• “2 Days in New York,” France (Director: Julie Delpy, Screenwriters: Julie Delpy, Alexia Landeau) — Marion has broken up with Jack and now lives in New York with their child. A visit from her family, the different cultural background of her new boyfriend, her sister’s ex-boyfriend, and her upcoming photo exhibition make for an explosive mix. Julie Delpy, Chris Rock.
• “Arbitrage,” U.S.A. (Director and screenwriter: Nicholas Jarecki) — A hedge-fund magnate is in over his head, desperately trying to complete the sale of his trading empire before the depths of his fraud are revealed. An unexpected, bloody error forces him to turn to the most unlikely corner for help. Richard Gere, Susan Sarandon, Tim Roth.
• “Bachelorette,” U.S.A. (Director and screenwriter: Leslye Headland) — Unresolved issues between four high school friends come roaring back to life when the least popular of them gets engaged to one of the most eligible bachelors in New York City and asks the others to be bridesmaids in her wedding. Kirsten Dunst, Isla Fisher, Lizzy Caplan, James Marsden.
• “California Solo,” U.S.A. (Director and screenwriter: Marshall Lewy) — A former Britpop rocker has long settled for an unfettered life working on a farm outside of L.A. When he’s caught driving drunk and faces deportation, he must confront past and current demons in his life to stay in the country. Robert Carlyle, Alexia Rasmussen, Kathleen Wilhoite, A Martinez, Danny Masterson.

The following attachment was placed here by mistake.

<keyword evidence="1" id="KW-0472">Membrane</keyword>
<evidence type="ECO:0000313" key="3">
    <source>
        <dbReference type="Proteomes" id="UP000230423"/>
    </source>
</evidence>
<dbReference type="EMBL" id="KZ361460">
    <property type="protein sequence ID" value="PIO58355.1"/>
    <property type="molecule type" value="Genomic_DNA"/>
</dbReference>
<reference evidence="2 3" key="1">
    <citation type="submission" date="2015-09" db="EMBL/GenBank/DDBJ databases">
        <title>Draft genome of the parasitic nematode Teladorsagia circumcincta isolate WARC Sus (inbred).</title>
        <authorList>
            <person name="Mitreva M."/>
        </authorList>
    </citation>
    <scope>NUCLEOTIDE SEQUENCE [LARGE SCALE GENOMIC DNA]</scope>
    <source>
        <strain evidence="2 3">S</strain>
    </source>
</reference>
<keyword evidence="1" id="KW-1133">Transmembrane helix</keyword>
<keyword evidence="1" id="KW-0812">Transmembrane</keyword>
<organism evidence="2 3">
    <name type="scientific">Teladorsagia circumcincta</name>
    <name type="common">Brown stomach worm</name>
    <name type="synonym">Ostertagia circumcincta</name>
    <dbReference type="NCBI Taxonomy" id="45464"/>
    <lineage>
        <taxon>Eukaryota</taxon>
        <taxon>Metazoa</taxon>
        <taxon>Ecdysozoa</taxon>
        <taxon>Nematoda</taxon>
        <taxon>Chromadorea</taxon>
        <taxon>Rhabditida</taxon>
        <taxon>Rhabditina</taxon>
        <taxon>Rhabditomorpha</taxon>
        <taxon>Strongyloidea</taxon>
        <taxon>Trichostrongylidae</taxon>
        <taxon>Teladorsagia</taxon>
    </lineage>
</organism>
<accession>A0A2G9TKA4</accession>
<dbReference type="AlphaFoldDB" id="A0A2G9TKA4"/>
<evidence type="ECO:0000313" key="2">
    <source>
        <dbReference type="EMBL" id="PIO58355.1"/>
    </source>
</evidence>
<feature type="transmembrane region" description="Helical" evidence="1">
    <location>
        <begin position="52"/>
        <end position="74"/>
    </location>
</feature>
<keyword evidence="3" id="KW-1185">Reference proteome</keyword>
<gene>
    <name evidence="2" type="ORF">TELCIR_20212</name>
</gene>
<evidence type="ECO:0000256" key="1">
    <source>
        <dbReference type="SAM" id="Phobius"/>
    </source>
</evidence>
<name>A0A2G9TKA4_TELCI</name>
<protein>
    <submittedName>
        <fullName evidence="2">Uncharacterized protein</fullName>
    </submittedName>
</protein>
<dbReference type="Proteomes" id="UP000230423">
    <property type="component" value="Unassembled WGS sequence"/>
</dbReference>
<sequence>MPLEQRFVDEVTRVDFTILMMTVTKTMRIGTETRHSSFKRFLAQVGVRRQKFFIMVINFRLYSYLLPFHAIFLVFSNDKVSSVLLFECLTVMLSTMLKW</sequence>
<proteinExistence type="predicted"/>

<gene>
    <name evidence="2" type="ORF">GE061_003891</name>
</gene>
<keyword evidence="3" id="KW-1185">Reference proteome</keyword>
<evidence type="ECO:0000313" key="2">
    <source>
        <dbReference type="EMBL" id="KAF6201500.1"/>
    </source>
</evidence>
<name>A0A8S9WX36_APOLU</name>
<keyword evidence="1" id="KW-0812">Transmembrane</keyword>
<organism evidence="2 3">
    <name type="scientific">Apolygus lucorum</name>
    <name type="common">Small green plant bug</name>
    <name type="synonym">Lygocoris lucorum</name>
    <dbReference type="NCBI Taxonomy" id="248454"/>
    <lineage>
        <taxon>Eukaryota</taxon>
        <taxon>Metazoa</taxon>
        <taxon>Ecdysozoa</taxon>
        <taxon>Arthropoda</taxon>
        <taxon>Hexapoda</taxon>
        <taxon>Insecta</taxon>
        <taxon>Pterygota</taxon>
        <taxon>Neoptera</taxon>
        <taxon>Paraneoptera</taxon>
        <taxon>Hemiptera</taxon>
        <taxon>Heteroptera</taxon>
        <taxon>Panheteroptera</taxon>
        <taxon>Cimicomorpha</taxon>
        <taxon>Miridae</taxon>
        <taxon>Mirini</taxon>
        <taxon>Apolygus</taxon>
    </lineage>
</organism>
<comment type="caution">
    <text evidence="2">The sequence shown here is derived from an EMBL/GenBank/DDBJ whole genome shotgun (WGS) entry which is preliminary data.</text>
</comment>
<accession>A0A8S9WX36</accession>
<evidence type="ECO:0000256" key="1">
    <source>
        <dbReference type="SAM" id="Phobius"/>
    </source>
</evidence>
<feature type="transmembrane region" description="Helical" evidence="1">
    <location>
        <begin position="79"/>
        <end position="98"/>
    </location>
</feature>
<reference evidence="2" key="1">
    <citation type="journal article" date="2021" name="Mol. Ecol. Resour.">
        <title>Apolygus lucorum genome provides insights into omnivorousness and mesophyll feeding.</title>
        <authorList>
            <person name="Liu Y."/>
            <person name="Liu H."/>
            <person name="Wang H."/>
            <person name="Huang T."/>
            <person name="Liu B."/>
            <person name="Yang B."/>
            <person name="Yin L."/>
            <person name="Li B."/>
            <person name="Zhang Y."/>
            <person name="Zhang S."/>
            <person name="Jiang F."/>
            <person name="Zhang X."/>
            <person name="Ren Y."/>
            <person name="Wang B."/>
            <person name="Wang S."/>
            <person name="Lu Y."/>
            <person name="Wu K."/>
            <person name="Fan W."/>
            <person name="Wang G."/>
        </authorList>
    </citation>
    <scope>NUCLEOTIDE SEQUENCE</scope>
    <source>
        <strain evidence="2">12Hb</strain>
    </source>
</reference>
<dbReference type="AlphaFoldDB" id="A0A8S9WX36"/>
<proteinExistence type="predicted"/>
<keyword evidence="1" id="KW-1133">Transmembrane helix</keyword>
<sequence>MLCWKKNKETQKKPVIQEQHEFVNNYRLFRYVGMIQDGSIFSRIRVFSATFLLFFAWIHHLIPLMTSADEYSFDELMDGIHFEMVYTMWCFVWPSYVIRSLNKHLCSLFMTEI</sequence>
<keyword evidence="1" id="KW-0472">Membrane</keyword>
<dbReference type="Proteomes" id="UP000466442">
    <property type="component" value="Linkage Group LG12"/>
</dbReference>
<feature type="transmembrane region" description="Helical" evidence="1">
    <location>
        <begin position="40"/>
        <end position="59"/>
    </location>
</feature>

• “Celeste and Jesse Forever,” U.S.A. (Director: Lee Toland Krieger, Screenwriters: Rashida Jones, Will McCormack) — Celeste and Jesse met in high school, married young, and at 30, decide to get divorced but remain best friends while pursuing other relationships. Rashida Jones, Andy Samberg, Ari Graynor, Chris Messina, Elijah Wood, Emma Roberts.
• “For A Good Time, Call...,” U.S.A. (Director: Jamie Travis, Screenwriters: Katie Anne Naylon & Lauren Anne Miller) — Lauren and Katie move in together after a loss of a relationship and a loss of a rent controlled home, respectively. When Lauren learns what Katie does for a living the two enter into a wildly unconventional business venture. Ari Graynor, Lauren Anne Miller, Justin Long.
• “Goats,” U.S.A. (Director: Christopher Neil, Screenwriter: Mark Jude Poirier) — Ellis leaves his unconventional desert home to attend the disciplined and structured Gates Academy. There, he re-connects with his estranged father and for the first time questions the family dynamics. David Duchovny, Vera Farmiga.
• “Lay the Favorite,” U.S.A. (Director: Stephen Frears, Screenwriter: D.V. Devincintis) — An adventurous young woman gets involved with a group of geeky older men who have found a way to work the sportsbook system in Las Vegas to their advantage. Bruce Willis, Catherine Zeta-Jones.
• “Liberal Arts,” U.S.A. (Director and screenwriter: Josh Radnor) — When 30-something Jesse is invited back to his alma mater, he falls for a 19-year-old college student and is faced with the powerful attraction that springs up between them. Josh Radnor, Elizabeth Olsen, Richard Jenkins, Allison Janney.
• “Price Check,” U.S.A. (Director and screenwriter: Michael Walker) — Pete is having trouble resolving a happy marriage and family life with rising debt and a job he hates. When his new boss pulls him into the maelstrom that is her life, money and opportunities come his way, but at what price? Parker Posey, Eric Mabius,.
• “Red Hook Summer,” U.S.A. (Director: Spike Lee, Screenwriters: James McBride, Spike Lee) — A young Atlanta boy spends his summer in Brooklyn with his grandfather, who he’s never seen before. Clark Peters, Jules Brown.